# Simplify: (x^2-x+6)/(x-3) How would you write this out?

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The expression `(x^2 - x +6)/(x-3)` cannot actually be simplified. Normally, when factorizing you would first establish if it can be factorized by using the factors of the first term (x times x) and the factors of the third term (1 x 6 OR 3 x 2). 1x6 would clearly NOT work as the factors cannot render a middle term of -1 (that is, the co-efficient of middle term (ie the -x). Although the factors (3 x 2) look as if they work as they will render a middle term of -x, they will NOT render a +6 at the end:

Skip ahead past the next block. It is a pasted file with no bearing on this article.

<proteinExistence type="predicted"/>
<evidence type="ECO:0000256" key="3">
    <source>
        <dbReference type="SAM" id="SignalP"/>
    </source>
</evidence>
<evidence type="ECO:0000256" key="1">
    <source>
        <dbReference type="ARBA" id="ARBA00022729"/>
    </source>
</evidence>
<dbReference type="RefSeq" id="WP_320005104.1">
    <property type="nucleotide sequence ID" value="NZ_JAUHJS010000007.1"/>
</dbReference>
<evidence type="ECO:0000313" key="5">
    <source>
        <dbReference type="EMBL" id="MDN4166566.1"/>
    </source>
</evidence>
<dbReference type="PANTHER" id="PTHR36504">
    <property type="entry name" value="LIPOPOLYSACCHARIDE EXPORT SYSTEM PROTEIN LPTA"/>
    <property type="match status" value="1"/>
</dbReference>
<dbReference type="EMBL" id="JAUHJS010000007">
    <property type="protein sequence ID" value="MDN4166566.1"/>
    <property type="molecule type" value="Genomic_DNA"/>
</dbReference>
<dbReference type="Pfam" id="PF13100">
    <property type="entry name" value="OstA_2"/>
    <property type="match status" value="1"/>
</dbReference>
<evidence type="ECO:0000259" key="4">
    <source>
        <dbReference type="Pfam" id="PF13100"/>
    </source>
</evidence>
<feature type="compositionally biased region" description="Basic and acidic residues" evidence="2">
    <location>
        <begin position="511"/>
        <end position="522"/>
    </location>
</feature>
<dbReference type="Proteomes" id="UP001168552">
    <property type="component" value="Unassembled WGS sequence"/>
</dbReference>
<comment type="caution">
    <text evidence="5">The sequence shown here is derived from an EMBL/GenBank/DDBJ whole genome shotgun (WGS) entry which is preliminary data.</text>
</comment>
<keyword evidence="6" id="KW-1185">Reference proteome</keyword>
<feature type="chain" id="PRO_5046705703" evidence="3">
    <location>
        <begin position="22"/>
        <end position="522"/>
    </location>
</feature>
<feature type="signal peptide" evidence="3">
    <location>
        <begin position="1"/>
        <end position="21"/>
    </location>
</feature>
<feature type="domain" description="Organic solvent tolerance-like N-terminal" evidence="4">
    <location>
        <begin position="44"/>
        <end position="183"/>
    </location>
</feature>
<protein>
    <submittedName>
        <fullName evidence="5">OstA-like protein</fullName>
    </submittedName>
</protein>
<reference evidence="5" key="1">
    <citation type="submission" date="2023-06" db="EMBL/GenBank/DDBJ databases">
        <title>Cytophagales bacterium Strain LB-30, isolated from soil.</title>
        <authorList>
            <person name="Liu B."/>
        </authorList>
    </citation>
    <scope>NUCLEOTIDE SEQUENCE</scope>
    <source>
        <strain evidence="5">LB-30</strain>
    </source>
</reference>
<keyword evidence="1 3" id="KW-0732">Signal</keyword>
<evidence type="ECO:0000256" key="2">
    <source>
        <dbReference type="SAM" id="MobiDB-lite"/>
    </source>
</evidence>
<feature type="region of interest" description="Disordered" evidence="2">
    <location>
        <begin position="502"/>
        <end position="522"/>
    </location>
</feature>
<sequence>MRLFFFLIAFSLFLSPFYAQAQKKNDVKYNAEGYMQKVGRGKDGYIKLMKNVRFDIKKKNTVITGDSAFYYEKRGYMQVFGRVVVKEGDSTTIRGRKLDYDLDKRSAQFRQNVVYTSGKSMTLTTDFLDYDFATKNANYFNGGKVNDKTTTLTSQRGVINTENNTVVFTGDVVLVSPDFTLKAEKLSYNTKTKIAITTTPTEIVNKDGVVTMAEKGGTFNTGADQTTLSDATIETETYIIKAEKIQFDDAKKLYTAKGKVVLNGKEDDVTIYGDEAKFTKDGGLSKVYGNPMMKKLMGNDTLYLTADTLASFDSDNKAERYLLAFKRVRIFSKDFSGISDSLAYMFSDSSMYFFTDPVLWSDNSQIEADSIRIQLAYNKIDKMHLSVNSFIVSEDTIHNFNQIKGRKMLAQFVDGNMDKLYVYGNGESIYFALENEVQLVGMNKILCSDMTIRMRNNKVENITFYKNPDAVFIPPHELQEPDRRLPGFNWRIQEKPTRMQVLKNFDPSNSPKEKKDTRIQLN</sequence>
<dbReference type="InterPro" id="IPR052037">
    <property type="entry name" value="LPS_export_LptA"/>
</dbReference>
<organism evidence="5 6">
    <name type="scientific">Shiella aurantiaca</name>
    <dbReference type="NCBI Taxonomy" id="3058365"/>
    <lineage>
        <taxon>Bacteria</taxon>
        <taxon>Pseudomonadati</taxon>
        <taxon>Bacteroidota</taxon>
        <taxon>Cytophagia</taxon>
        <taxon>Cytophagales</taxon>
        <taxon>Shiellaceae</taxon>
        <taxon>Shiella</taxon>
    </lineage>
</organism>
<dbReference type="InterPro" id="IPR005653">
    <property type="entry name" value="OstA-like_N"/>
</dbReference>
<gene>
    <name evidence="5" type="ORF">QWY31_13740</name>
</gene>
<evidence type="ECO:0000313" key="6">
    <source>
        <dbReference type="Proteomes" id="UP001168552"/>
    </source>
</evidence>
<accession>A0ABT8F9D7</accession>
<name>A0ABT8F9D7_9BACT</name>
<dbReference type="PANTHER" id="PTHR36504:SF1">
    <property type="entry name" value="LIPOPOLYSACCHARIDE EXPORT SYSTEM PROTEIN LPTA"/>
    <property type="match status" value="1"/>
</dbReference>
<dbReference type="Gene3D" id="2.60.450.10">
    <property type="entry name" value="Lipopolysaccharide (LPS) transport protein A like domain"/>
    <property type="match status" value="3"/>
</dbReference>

`(x-3)(x+2)` = `x^2 +2x-3x-6` = `x^2 - x -6` . If this was the expression then the (x-3) would cancel with the denominator leaving a simplified answer of (x+2)

Using the formula will not work either as it produces an imaginary number as the number inside the square root will be a negative number preventing simplification of this expression. The final answer to this particular question is the same as you started with:

`(x^2 - x+6)/(x-3)`

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